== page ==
Year/Course: 2010-2011, Easter 2011

Contact: Professor Nigel Slater, Chemical Engineering & Biotechnology
Mentors: Dr Jason Mellad & Alex Hellawell, Innovia

Professor Slater and his team have been working for the past 15 years on the problem of how to get delivery payloads into cells across living cell membranes. The problem is that most payloads are hydrophilic or highly charged while the centre of phospholipid cell membranes is highly hydrophobic. The team have recently developed a special polymer molecule (the 76th polymer they have tried) which can anchor into the cell membrane and create a doorway, which they are now testing for a wide range of uses.
Other companies and research groups have developed such polymers in the past but all of them are difficult and expensive to manufacture. Other researchers have looked at using viral proteins to achieve the same effect, but this approach has significant regulatory hurdles. The advantage of Professor Slater’s polymer is that it is easy, quick and inexpensive to synthesize, and is highly effective even in low concentrations.

Once a doorway into cells has been created, a wide range of applications are enabled. One area is cryopreservation of cells by transporting trehalose into the cells, which is the compound used by desert plants to resist desiccation. The team have used this method to prepare red blood cells, freeze dry them (creating a white powder), and then successfully reconstitute them into intact cells with no haemoglobin oxidation. Other application areas include transporting substances into or out of cells, for example imaging agents, small drugs, and RNAi to switch gene expression.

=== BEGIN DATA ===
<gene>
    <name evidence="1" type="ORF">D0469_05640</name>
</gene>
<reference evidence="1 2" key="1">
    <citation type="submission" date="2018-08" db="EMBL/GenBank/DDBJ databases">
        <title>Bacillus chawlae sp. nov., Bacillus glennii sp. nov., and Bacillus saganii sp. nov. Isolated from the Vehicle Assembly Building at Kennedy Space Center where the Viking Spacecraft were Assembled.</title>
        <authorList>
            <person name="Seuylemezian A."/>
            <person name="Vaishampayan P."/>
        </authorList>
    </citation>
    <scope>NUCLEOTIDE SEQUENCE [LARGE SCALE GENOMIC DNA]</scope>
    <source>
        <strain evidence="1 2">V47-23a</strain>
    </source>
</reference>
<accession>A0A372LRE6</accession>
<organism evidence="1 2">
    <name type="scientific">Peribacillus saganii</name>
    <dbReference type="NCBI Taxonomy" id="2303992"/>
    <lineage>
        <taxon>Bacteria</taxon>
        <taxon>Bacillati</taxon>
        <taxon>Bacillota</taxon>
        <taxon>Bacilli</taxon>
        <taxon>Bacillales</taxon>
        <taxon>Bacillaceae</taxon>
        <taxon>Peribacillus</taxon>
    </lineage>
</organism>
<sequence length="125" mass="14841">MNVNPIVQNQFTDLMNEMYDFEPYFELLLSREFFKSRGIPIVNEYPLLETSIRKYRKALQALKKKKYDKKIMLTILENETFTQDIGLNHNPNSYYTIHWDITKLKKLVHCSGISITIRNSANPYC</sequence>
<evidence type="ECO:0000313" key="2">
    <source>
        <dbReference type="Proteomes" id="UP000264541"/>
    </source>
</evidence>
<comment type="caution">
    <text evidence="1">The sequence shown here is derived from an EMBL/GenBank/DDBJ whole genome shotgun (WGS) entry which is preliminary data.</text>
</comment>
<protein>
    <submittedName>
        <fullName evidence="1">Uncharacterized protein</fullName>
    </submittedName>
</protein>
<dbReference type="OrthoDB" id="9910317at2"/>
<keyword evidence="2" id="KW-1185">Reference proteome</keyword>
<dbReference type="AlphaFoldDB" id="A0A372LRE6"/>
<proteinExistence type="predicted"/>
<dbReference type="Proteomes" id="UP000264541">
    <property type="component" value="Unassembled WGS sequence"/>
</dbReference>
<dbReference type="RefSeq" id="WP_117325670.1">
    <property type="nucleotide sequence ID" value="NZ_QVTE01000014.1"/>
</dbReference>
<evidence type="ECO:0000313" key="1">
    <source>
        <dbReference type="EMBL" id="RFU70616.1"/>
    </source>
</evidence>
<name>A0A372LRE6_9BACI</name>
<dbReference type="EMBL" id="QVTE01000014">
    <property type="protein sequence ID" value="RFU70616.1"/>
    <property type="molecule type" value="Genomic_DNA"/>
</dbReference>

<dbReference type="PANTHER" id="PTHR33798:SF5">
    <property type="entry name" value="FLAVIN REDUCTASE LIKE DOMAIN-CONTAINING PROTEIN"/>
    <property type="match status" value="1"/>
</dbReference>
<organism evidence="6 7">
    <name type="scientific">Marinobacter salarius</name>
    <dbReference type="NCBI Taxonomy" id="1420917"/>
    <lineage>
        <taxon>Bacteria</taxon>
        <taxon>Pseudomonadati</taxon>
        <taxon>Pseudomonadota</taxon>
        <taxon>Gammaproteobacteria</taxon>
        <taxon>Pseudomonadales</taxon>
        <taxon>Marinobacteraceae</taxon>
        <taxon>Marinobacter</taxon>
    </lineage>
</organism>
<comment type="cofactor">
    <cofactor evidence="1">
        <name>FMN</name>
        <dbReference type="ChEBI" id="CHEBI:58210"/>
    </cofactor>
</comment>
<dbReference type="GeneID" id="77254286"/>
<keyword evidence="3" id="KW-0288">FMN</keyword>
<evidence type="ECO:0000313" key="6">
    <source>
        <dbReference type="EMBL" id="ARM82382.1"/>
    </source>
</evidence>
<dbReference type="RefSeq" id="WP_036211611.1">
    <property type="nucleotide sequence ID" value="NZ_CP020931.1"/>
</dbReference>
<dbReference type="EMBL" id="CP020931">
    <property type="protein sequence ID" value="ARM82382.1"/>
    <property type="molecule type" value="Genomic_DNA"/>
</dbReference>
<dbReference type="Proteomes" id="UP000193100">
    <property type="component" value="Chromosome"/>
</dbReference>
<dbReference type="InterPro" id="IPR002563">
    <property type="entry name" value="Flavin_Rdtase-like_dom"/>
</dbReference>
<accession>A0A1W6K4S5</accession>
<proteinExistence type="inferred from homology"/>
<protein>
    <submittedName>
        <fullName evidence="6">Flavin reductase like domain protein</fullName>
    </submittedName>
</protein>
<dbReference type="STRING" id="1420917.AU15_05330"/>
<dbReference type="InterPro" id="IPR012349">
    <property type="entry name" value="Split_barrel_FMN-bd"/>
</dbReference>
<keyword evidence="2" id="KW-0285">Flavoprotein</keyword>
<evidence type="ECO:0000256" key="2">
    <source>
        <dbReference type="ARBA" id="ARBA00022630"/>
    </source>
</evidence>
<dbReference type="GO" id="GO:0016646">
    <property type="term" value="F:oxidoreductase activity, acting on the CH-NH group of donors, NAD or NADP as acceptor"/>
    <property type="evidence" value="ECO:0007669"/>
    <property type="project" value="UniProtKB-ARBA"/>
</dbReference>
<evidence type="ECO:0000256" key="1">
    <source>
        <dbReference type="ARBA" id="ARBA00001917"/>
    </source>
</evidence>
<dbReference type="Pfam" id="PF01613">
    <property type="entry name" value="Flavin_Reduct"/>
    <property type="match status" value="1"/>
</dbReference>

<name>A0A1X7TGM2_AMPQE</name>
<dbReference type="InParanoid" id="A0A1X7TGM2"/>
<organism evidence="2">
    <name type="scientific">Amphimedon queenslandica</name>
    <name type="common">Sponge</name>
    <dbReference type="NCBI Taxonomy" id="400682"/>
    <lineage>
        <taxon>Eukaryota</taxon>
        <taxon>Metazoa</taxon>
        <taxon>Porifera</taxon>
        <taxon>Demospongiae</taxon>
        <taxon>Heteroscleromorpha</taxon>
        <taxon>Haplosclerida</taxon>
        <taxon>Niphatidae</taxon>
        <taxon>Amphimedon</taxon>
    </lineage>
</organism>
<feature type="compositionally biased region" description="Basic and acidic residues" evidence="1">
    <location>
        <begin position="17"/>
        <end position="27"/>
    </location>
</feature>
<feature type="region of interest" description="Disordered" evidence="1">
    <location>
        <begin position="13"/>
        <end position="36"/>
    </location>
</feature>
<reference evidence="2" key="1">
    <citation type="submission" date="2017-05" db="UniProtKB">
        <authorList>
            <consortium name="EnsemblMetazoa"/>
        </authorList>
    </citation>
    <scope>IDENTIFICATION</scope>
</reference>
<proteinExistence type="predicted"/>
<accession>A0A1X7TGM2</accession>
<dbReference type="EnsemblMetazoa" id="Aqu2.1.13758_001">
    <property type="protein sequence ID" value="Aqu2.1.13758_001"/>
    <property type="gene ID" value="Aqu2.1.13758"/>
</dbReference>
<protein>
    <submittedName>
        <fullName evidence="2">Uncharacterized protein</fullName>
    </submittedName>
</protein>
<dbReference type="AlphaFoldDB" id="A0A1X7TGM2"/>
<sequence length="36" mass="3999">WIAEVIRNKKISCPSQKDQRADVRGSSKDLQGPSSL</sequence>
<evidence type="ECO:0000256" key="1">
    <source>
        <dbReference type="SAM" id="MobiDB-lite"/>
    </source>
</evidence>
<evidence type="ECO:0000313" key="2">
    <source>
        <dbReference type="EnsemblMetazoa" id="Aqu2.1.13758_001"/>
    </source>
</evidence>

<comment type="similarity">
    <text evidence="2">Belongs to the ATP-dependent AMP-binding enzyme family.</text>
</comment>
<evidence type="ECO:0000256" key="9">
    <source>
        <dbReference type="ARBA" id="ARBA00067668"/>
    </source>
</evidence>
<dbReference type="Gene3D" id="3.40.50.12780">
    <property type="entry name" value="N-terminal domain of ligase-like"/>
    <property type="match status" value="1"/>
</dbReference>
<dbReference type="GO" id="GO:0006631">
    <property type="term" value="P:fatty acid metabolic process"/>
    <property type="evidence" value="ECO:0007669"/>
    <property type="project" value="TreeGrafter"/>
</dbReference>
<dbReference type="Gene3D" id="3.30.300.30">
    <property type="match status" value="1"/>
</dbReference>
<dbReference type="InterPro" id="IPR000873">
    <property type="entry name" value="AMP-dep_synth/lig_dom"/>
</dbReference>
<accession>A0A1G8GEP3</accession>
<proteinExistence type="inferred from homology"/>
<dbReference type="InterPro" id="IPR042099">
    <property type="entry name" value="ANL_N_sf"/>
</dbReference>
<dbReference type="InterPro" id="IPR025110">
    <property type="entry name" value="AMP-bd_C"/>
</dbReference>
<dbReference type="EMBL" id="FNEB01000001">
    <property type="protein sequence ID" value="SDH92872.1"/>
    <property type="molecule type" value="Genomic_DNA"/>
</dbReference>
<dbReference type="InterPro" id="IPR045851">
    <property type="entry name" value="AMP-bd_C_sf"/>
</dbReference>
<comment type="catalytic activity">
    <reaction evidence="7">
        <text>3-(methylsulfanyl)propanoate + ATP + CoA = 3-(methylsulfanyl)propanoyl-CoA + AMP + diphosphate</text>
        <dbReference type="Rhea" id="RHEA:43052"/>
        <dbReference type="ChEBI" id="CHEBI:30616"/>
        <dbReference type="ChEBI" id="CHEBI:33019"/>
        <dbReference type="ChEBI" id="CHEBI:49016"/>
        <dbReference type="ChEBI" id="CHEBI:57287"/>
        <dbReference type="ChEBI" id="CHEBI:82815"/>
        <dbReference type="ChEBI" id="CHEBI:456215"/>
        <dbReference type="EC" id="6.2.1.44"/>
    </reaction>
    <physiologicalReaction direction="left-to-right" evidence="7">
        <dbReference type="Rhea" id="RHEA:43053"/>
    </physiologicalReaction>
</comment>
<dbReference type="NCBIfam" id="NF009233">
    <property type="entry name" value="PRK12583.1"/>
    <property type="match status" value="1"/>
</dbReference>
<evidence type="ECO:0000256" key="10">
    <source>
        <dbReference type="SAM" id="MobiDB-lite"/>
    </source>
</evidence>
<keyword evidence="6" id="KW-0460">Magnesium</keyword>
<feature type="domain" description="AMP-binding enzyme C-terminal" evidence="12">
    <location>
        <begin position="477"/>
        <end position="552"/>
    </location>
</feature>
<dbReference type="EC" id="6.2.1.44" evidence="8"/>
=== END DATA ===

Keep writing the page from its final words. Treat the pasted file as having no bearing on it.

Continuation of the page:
The question for the i-Team is to investigate and recommend the areas for the research team to focus on by gathering information from relevant industry and medical experts. Could research and medical work with other cells and cell lines benefit from a freeze drying technique that replaces current nitrogen storage systems by a white powder? What other substances need a doorway into cells and are difficult to transport across the cell membrane via current techniques? Which areas have a high regulatory barrier, and which could be developed in the near future? Perhaps there are even entirely new application areas that only become possible using this new technique – it will be up to the i-Team to find out.